Determined to find a better route over the Continental Divide, Lewis and Clark temporarily parted ways so that Clark could explore the Yellowstone River. With Sacagawea as a travel companion, it proved beneficial when they reached what we now know to be Gibbons Pass, as Sacagawea helped Clark navigate through the continental divide.
The National Park Service is currently attempting to name Gibbons Pass a highly potential historical site for the Lewis and Clark National Historic Trail. Much of this historical designation has to do with the location’s tragically bittersweet history. Years after Lewis and Clark had completed their journey, a colonel by the name of John Gibbon led his forces against a band of the Nez Perce tribe in 1877 in an effort to forcibly remove them from their ancestral lands. Heavy casualties were dealt on both sides in what we call today the Battle of the Big Hole. Ultimately it was those heavy casualties that led the Nez Perce to finally withdraw.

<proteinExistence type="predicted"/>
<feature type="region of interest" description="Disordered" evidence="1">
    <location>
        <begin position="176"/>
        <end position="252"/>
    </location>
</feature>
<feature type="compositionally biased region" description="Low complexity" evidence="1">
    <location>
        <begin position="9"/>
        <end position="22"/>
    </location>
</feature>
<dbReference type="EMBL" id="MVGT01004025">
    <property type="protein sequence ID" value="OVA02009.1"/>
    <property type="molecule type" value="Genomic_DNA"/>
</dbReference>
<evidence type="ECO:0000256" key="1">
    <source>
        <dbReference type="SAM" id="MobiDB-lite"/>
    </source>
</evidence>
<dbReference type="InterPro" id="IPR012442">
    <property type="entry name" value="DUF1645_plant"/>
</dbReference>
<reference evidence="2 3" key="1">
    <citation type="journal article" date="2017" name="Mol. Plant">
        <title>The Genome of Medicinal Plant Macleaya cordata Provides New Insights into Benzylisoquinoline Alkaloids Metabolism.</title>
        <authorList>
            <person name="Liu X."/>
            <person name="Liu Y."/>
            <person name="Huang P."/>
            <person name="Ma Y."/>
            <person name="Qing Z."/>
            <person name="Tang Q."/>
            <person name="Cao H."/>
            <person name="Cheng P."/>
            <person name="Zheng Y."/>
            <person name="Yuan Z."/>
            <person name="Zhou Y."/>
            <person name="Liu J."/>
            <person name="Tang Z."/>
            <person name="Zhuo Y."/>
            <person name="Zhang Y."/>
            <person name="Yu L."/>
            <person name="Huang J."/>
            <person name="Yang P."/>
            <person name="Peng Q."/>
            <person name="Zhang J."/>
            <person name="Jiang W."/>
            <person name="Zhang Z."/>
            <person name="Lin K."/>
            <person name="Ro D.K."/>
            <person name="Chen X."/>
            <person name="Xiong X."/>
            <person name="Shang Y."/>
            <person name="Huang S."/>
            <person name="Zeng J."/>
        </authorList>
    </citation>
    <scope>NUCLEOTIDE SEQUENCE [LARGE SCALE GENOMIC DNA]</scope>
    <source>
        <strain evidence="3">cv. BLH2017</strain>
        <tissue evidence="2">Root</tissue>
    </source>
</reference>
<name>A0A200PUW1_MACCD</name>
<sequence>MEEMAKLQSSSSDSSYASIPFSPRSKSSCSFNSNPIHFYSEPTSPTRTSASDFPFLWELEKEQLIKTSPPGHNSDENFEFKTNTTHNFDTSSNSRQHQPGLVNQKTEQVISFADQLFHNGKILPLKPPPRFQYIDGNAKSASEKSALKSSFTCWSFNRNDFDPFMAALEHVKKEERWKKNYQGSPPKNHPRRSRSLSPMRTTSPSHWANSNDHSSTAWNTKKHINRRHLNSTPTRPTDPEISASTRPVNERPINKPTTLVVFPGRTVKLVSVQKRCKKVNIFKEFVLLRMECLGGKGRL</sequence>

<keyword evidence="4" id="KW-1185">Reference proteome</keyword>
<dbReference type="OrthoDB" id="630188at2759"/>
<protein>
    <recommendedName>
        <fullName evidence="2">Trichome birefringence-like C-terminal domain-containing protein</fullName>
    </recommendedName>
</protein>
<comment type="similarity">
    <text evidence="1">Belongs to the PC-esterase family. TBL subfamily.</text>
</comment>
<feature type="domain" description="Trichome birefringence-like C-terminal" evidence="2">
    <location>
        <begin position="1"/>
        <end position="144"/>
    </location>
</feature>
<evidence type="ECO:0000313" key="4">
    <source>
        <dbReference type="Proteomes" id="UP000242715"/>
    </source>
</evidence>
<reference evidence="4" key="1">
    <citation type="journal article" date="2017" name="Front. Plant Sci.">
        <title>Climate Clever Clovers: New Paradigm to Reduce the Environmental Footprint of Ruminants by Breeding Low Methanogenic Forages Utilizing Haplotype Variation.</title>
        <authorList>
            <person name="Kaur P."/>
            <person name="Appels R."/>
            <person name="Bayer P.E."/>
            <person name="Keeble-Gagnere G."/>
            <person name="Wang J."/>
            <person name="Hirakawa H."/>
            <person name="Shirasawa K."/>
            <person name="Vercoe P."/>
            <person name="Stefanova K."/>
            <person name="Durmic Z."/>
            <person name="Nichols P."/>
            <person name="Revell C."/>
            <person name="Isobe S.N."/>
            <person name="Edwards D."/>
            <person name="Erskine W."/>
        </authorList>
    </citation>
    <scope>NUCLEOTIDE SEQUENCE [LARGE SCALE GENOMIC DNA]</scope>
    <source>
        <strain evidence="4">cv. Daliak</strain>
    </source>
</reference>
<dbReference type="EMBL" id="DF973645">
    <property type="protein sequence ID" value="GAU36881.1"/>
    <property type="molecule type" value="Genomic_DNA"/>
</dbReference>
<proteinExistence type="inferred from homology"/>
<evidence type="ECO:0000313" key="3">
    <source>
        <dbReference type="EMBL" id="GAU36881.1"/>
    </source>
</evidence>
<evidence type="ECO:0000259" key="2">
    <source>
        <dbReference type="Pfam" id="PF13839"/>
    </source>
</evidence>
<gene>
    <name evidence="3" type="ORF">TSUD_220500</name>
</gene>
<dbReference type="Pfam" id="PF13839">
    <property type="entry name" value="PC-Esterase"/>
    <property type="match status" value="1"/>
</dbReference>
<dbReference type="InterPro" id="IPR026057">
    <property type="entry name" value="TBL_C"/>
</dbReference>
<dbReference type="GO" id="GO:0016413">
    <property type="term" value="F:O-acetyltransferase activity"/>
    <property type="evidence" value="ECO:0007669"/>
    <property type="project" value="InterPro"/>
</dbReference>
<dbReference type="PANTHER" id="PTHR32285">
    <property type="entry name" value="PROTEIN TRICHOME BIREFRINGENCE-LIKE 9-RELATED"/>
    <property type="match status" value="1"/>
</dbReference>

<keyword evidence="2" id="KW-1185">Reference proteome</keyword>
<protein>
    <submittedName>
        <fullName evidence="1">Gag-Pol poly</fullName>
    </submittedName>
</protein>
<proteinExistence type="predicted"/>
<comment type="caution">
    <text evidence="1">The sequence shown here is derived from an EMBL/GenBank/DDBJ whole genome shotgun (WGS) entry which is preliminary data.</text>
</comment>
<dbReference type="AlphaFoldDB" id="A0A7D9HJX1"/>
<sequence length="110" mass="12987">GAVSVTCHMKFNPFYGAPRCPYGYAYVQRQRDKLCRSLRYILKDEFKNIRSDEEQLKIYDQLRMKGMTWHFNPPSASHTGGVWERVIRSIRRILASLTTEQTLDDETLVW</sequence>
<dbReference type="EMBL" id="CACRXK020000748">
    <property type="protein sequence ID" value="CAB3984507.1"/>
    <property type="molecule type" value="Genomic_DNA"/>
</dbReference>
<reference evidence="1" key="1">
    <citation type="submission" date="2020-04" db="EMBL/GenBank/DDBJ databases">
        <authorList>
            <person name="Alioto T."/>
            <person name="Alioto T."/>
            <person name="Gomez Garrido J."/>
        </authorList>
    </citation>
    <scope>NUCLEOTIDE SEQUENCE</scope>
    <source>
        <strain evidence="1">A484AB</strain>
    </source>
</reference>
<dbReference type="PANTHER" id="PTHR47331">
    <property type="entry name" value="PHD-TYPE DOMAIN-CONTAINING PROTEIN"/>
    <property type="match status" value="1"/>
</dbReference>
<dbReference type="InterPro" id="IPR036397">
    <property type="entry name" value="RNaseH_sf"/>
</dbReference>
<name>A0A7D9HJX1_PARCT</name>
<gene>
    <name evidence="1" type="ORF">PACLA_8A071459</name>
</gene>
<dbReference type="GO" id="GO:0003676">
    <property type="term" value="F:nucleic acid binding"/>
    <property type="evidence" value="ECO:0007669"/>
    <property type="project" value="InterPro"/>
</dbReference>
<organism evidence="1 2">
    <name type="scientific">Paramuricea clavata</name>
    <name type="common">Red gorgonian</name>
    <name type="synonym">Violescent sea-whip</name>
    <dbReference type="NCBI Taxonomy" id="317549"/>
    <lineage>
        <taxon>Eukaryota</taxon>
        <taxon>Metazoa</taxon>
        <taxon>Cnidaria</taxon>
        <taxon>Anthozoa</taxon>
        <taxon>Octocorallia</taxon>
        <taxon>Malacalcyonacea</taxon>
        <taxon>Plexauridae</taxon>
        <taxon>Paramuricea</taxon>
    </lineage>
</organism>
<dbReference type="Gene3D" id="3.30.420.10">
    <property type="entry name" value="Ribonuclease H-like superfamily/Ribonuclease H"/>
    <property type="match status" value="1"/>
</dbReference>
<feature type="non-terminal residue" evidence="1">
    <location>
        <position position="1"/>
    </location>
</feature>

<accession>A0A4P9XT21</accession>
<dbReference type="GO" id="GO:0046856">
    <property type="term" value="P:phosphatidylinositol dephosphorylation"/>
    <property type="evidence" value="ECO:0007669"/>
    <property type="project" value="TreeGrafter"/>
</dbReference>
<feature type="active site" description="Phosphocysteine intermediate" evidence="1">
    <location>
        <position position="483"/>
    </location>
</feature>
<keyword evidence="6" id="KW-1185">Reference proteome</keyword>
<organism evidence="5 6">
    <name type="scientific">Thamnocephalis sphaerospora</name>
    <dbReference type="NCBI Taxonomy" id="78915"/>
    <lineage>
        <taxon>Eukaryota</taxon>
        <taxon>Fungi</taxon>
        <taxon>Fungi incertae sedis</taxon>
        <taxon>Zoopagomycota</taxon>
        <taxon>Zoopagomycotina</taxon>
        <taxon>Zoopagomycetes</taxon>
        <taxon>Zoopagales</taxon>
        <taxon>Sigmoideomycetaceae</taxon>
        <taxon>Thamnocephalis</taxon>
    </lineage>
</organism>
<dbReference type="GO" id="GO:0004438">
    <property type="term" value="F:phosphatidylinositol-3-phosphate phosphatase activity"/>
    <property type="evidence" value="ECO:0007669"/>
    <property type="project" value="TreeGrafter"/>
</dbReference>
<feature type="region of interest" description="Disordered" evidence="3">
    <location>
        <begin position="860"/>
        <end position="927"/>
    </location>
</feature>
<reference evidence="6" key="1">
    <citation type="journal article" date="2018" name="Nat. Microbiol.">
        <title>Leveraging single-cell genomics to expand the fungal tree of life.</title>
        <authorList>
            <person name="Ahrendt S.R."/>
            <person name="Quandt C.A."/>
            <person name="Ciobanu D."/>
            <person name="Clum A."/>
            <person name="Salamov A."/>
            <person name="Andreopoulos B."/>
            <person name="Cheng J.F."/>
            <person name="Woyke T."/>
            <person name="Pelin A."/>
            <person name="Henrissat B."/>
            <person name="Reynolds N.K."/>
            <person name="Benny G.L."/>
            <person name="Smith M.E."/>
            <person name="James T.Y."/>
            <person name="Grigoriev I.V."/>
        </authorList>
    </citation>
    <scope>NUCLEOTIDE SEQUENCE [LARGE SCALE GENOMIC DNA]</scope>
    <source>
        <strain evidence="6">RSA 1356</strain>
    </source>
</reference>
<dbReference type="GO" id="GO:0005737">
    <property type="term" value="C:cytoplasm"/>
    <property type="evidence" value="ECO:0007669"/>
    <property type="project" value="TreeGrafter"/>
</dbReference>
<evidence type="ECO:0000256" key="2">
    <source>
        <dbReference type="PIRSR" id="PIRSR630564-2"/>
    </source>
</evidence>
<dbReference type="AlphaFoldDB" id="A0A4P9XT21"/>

Today, visitors can access Gibbons Pass by passing by the Sula Ranger Station. Activities are limited to nature viewing and interpretative signs along a trail for light hiking. Whether you’re there to pay your respects to history or to simply take in the splendor, Gibbons Pass is a must-see along the Lewis and Clark National Historic Trail.
A trail starting at Hauser Dam and overlooking the Missouri River.